Autumn really is one of the most beautiful times of the year. Now that summer’s enervating heat has gone, it’s time to take advantage of the bright blue days and cooler weather to get your garden back under control – battened down for winter and well prepared for the inevitable return of spring.
First and foremost, you need to get rid of summer’s exuberant abundance, which is another way of saying that the garden probably needs a darn good tidy! This means pruning, raking, sweeping, clipping back and ripping out. Not only does this neaten everything up, but it also deters pests and provides a good supply of material for the compost heap.
In the vegie garden, it’s time to rip out all the stuff that has gone to seed and prepare the beds for planting winter crops, such as broad beans, broccoli, lettuce, onion, peas, radish, shallots, spinach, spring onion and turnip. Check your local Bunnings Warehouse for varieties that suit your area.
If you have an abundant amount of mature compost, autumn is the perfect time to spread it over the flower and vegie beds, before covering with a layer of mulch. If you don’t have a ready supply of compost, use a pelletised manure beneath the mulch instead. Why use mulch in winter? Well, you might not be losing as much water from the soil surface as in summer, but in many areas, winter can be pretty dry, so give your garden a good long soak before mulching. Mulch also acts as a weed deterrent in milder climates where weeds persist, and it keeps the soil warmer in areas of frost. And of course, it’s gradually going to break down, adding lots of organic matter to the soil. What’s not to love about mulch?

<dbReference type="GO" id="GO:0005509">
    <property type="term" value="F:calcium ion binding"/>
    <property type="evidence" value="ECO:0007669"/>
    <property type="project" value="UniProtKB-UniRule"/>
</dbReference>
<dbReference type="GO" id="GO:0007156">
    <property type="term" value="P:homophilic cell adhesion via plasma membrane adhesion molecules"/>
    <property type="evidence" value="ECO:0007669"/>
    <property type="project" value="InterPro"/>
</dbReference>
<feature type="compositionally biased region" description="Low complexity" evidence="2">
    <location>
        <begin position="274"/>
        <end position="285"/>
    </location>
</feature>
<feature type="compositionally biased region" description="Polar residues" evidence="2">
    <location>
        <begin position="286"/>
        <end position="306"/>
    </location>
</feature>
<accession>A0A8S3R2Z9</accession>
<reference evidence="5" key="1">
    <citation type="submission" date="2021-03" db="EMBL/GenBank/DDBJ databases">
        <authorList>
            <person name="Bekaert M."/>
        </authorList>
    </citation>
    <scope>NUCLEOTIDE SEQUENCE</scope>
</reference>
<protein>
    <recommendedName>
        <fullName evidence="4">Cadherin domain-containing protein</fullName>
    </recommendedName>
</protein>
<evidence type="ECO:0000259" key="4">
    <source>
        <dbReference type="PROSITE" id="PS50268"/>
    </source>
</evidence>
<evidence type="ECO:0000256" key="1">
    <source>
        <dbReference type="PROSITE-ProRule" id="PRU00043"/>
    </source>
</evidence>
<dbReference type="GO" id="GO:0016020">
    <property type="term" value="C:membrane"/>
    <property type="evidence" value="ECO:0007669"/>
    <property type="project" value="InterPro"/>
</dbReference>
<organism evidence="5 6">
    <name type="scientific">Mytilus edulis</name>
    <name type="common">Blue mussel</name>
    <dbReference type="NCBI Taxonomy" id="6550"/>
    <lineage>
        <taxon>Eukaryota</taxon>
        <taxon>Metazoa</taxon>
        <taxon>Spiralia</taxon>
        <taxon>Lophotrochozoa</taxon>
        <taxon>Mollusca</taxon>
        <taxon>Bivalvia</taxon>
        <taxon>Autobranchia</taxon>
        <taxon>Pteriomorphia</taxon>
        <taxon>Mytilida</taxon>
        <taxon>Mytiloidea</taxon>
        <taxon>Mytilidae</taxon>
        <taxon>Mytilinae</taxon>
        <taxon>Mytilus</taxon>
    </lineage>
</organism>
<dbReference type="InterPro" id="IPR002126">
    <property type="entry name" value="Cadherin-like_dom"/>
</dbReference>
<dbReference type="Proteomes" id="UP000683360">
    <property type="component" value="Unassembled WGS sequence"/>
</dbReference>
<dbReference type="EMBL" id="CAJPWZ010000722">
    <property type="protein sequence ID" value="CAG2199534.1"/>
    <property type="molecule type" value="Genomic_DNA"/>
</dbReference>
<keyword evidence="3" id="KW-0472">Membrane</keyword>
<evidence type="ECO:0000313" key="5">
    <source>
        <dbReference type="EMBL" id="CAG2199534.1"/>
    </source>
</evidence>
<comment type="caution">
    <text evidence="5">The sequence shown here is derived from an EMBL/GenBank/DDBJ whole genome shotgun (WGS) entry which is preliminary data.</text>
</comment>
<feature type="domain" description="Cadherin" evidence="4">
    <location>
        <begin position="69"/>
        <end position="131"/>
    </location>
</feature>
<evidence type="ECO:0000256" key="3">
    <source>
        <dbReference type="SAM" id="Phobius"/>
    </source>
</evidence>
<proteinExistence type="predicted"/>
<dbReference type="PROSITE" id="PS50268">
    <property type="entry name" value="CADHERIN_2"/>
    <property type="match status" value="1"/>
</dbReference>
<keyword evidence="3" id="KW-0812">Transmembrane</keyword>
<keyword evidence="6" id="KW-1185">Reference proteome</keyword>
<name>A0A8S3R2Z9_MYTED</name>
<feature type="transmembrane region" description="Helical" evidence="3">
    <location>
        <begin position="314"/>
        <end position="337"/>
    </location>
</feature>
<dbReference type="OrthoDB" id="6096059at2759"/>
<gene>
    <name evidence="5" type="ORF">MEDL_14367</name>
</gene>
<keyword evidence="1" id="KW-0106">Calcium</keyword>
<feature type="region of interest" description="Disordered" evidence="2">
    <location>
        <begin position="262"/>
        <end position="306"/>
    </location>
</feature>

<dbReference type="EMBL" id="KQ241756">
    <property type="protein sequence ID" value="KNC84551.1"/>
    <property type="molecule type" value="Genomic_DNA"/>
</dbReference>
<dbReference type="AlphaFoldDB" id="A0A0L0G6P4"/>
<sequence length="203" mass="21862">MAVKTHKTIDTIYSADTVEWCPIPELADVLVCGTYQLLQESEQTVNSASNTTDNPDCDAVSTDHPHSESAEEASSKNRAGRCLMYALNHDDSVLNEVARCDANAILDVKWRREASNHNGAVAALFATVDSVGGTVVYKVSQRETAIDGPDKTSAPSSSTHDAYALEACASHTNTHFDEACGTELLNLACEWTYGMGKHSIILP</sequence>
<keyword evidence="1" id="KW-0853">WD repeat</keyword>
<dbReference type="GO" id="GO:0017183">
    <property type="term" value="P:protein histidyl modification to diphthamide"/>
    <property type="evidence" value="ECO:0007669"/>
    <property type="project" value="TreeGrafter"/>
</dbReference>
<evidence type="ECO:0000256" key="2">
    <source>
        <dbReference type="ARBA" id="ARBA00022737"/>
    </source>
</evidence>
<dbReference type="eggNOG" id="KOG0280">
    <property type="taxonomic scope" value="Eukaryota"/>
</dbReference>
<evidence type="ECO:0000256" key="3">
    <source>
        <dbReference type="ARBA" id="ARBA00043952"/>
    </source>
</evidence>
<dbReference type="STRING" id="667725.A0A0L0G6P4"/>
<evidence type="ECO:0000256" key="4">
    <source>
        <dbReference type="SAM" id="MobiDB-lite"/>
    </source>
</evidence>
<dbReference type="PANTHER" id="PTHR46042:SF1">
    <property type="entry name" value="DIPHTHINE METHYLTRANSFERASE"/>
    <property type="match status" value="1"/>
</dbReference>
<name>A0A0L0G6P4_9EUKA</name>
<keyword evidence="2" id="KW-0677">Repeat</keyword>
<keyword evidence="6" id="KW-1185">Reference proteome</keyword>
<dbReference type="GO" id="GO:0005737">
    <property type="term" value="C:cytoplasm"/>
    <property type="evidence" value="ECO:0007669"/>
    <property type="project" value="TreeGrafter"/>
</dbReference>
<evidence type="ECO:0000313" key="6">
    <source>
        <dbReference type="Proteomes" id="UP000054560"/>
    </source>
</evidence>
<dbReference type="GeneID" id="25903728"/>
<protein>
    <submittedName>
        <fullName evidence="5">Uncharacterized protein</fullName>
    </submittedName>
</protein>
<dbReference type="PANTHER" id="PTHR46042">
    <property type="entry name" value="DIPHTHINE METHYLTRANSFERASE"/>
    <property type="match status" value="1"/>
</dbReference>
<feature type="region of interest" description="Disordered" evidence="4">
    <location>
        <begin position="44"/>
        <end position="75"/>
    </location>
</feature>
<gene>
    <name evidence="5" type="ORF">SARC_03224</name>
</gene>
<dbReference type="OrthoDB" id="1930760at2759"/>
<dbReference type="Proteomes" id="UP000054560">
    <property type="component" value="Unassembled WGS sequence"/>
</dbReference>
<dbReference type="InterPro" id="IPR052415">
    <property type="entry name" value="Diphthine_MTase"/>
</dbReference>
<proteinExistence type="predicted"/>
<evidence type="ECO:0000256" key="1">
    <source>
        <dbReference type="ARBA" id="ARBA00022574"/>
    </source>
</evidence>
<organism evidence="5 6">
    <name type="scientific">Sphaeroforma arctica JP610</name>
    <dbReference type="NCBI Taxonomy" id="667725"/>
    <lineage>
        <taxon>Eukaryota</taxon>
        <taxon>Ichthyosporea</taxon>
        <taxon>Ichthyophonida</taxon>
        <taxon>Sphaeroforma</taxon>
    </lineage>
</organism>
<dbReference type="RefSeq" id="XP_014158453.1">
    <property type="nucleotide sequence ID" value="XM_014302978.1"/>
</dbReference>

And now for the lawn. Get rid of weeds and winter grass. You can either dig these out or talk to your local nursery about a selective spray. Then it’s time to aerate with the tines of your fork or – much more fun – a pair of lawn aerator sandals – and fertilise with a good-quality lawn food. When mowing, raise the height of the mower blades so that the slightly longer grass will protect the roots from frost.
Finally, if you fancy tip-toeing through tulips or wading amongst a host of golden daffodils in the spring, you need to plant your bulbs now.
Then it’s time to sit in the autumn sun with a celebratory cup of tea and think about what you’re going to plant come spring.